The filter usually fits in a slot on the air return side of the unit. These systems are usually found in smaller basements or crawl spaces where space is limited. The filter typically slides into a slot above or below the HVAC unit.
Where is my air filter located in my house?
Behind a register in the floor (in older homes). On the HVAC unit near the air handler, which looks a bit like a furnace. Look for your air handler in the basement or the attic. The air filter slots into the air handler unit.
How many filters does a HVAC have?
How Many Air Filters Does a House Have? Typically, a house will have 2 air filters in their intake vents. In some cases, there can be more or fewer depending on the square footage of the home or apartment and the number of floors that need to be supported by the central air system.
Is the furnace filter the same as the AC filter?
While many people refer to air conditioning and furnace filters as if they’re different, this is not the case. Your furnace and your air conditioning system use the exact same filter, so there’s no need to worry about purchasing separate filters for each piece of equipment.
Do HVAC systems have filters?
All central heating and cooling systems should have an air filter, but the filter can be harder to locate on some HVAC units than others. The air filter is usually located in the return air duct or blower compartment before the return air reaches the air handler.
What happens if you use AC without filter?
Without a filter, the condensation drain will fail to drain the moisture from your AC unit. This will result in condensation accumulation on the Freon tubing. The condensation will then start dripping down the pan, causing water damage to the whole system.
Do all HVAC returns have filters?
If there is no air filter at your HVAC unit, then you absolutely need a return vent filter. We recommend using a MERV-5 to MERV-8 pleated air filter in your return vent. … So it will serve as the only line of defense against dust and particles entering your HVAC system.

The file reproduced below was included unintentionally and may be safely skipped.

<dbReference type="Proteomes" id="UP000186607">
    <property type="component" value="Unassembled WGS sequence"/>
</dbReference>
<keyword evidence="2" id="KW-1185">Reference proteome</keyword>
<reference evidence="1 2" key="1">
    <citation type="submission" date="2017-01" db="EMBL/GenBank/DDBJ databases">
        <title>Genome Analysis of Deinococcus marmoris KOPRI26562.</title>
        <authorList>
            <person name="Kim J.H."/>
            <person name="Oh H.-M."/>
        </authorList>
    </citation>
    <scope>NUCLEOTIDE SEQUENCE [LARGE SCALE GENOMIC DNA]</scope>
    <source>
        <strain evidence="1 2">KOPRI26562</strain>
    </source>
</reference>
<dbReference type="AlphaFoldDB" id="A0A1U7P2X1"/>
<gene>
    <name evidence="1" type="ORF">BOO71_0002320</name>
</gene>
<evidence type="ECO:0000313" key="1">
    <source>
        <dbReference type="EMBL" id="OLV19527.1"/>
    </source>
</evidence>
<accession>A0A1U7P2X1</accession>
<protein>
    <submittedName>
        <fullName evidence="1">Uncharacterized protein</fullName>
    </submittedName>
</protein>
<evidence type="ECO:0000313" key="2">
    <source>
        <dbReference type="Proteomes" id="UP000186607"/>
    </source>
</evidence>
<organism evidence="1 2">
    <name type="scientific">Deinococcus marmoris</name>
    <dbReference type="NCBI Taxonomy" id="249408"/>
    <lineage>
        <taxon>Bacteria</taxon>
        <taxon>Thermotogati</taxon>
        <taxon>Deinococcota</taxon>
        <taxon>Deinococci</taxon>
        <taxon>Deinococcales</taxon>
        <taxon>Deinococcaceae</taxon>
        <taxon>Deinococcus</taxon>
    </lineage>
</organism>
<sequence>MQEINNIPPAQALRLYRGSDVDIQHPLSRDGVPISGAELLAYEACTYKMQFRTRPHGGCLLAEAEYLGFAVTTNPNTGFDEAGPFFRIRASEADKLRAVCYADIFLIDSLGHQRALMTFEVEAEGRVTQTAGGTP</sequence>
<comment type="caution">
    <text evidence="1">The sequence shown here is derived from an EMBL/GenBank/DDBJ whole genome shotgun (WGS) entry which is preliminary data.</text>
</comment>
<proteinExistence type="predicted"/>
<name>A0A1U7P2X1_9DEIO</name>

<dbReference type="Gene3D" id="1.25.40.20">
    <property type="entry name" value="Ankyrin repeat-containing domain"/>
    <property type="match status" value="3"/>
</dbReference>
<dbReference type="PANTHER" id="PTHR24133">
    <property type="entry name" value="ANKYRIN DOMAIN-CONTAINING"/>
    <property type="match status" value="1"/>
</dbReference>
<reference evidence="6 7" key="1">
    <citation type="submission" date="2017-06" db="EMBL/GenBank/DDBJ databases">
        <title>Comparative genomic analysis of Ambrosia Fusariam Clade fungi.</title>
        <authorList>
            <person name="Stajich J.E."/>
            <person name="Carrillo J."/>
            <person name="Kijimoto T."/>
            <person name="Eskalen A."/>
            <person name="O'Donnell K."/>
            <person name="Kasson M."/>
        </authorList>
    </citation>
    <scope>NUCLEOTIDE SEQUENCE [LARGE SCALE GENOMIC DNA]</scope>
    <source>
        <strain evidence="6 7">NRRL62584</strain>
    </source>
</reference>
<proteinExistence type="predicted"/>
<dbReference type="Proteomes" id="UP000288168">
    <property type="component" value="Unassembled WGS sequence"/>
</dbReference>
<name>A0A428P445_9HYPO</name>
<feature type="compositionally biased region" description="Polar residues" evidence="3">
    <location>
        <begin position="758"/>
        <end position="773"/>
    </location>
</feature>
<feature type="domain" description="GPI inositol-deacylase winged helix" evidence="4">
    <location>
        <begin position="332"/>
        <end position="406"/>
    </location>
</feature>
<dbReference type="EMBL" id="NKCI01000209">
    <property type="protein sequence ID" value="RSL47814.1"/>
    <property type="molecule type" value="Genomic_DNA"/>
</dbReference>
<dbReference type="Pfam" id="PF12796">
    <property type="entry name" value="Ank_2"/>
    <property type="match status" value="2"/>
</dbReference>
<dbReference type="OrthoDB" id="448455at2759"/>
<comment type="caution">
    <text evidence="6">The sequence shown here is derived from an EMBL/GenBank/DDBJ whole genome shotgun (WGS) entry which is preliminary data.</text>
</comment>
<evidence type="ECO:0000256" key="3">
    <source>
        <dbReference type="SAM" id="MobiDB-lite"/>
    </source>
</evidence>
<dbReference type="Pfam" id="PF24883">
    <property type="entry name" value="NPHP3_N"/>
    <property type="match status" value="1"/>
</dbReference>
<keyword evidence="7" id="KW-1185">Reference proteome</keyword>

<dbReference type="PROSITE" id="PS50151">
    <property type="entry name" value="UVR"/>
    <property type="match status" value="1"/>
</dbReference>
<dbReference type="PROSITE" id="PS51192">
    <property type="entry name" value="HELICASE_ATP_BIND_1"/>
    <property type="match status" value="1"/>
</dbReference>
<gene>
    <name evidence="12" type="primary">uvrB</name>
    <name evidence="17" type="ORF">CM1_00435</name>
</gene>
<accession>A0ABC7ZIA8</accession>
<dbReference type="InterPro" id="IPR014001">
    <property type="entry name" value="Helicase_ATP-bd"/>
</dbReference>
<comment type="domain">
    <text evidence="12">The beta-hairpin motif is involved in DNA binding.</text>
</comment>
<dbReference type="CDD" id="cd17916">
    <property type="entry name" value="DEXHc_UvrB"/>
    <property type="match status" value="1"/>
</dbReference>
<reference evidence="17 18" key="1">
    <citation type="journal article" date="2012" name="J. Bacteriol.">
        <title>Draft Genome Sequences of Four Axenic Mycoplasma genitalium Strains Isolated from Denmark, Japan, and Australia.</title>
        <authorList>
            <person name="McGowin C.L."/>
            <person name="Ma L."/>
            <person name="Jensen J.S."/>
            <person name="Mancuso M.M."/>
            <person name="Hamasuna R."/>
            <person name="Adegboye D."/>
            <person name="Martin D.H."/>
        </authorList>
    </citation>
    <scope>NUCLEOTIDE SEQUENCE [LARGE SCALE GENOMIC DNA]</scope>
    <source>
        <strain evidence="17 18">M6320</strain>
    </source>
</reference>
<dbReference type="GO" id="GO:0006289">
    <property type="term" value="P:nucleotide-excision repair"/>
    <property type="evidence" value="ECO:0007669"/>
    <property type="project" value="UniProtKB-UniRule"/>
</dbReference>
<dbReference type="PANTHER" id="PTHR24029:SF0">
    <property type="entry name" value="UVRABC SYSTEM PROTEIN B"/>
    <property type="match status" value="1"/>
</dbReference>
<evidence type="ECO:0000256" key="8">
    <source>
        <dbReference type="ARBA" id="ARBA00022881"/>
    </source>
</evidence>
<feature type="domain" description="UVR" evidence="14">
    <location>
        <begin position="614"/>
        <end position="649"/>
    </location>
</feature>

How often should you change HVAC filter?
Here are averages that may help you know how regularly you should get a new air filter at your residence: Vacation house or one occupant and no pets or allergies: every 6–12 months. Ordinary suburban home without pets: every 90 days. One dog or cat: every 60 days.
How much does it cost to replace HVAC filter?
However, in some cases, the professional will charge by the service. For example, a typical dirty air filter repair costs about $50 for a house call fee plus the cost to replace the air filter. A routine maintenance call will cost an average of $120.
Can I change my own air filter?
You may not be ready to tackle car maintenance jobs like changing the oil or replacing spark plugs, but changing your vehicle’s engine air filter is an easy job that you can do. Doing this job yourself can result in big savings. Many quick lube shops charge up to $25 or more to change an air filter.
Can I replace furnace filter myself?
To Change Your Home Air Filter, You’ll Need To Turn Off Your Furnace. To prevent the HVAC unit from turning on while you are changing the filter, make sure you turn the thermostat to the “off” position. This will help protect your HVAC system from loose debris or maybe a loose filter fitting escaping into the duct.
How do I know if my furnace has a filter?
Your furnace filter will most likely be found in the blower of your furnace.
Where Is My Furnace Filter?
- Horizontal HVAC unit – Furnace filter will be located on the intake side, slid into a rack.
- Vertical HVAC unit with air moving upwards – You can find your furnace filter in the bottom door.
Why is my heat blowing cold air?
A clogged filter is one of the leading reasons for a heater blowing cold air. But even if you swap the air filter with a brand new one, dirt and debris can still be found within the unit. This could eventually lead to overheating. If your furnace looks pretty dirty, call an HVAC provider for a professional clean.
What filter should I use for HVAC?
HEPA filters remove a majority of particles down to 0.3 microns in size. This fine level of filtering provides more resistance to airflow, which can put strain on a residential HVAC system.